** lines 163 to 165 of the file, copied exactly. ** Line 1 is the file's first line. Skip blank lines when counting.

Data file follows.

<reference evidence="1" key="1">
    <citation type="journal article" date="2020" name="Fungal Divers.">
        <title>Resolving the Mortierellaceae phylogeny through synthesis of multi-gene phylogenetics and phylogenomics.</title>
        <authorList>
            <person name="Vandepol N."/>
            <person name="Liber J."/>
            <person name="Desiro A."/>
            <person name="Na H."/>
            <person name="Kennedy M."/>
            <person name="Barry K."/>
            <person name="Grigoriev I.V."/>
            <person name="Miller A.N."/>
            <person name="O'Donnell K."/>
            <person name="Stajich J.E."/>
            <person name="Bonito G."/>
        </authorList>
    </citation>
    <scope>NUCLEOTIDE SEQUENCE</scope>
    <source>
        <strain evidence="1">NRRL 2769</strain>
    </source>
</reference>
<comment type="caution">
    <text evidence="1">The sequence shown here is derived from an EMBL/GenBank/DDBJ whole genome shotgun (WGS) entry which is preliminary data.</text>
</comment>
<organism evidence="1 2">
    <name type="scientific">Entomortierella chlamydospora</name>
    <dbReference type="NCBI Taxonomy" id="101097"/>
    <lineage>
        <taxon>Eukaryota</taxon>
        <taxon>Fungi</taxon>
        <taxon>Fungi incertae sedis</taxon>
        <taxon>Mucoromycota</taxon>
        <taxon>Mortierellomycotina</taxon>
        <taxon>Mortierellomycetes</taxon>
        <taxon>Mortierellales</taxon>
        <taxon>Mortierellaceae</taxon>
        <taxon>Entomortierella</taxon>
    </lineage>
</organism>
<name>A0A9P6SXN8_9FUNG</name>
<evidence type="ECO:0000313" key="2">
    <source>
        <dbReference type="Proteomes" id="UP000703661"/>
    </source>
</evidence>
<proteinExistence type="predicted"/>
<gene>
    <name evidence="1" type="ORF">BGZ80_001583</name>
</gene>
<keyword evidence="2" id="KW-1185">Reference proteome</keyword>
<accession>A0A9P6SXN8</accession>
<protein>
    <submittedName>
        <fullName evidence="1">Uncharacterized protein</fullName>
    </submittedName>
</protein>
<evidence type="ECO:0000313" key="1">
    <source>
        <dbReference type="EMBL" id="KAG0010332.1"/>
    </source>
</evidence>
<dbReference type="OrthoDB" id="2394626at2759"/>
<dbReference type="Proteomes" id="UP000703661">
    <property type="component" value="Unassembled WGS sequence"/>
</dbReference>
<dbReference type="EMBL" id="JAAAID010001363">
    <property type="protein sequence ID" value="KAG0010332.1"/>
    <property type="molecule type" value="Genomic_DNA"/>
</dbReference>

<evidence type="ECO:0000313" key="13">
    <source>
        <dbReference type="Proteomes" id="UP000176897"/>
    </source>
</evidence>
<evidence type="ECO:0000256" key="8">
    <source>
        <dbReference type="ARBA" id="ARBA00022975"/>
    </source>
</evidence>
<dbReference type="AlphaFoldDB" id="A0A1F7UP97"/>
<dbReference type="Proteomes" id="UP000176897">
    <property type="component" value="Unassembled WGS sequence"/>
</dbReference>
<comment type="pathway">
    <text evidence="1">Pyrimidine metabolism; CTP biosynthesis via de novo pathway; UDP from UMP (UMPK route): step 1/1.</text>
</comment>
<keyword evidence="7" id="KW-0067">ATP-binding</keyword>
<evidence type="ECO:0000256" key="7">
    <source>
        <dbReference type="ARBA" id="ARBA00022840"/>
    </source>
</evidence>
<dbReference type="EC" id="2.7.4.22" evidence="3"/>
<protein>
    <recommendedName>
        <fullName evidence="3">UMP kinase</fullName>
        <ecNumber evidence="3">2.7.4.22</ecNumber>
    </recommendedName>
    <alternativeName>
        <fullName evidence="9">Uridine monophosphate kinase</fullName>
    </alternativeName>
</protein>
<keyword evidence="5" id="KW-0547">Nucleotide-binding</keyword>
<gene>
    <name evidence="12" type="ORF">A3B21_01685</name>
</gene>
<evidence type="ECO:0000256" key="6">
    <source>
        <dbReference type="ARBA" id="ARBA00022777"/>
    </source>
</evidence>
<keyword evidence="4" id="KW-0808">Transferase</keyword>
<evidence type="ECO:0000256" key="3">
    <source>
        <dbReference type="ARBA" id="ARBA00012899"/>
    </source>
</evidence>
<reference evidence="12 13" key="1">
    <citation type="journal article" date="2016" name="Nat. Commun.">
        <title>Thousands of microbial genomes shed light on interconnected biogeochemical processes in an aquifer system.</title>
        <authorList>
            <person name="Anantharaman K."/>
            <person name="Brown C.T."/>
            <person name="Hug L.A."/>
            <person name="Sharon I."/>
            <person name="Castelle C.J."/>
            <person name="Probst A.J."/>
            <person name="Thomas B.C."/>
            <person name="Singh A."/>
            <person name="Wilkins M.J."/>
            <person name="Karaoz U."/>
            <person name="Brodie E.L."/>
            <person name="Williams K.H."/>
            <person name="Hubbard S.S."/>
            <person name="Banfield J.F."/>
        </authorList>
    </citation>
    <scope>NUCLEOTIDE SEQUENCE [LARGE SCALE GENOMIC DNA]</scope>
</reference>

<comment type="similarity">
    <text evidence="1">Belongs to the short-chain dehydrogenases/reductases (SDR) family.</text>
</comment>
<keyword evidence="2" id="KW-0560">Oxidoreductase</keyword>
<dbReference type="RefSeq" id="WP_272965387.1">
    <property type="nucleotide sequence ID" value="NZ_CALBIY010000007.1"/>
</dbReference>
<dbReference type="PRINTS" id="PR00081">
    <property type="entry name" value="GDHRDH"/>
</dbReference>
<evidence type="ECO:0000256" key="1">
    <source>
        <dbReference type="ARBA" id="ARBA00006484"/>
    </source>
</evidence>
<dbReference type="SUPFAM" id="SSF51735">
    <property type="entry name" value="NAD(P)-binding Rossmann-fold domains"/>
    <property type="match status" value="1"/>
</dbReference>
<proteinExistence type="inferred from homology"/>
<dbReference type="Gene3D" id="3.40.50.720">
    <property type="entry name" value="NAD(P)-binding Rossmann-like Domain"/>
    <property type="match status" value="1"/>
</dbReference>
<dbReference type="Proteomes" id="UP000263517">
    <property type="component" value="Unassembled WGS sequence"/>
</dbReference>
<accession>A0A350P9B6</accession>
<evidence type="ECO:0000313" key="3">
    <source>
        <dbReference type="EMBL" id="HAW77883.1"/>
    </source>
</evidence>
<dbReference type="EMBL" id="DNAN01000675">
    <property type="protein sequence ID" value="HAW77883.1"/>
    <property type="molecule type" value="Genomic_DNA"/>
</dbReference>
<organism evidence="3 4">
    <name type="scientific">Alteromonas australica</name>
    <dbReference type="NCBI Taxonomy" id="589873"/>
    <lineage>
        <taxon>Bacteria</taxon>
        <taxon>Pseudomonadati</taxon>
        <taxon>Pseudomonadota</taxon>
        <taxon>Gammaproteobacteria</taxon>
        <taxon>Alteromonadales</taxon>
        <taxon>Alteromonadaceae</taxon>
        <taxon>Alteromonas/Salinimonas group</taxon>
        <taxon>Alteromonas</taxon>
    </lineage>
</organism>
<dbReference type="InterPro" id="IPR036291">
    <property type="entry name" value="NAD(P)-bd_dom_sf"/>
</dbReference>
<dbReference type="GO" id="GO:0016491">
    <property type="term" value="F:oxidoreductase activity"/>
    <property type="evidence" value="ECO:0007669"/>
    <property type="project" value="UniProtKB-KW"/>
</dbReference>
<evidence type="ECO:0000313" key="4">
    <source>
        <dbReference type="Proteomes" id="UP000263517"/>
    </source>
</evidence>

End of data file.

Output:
    <property type="match status" value="1"/>
</dbReference>
<dbReference type="Proteomes" id="UP000263517">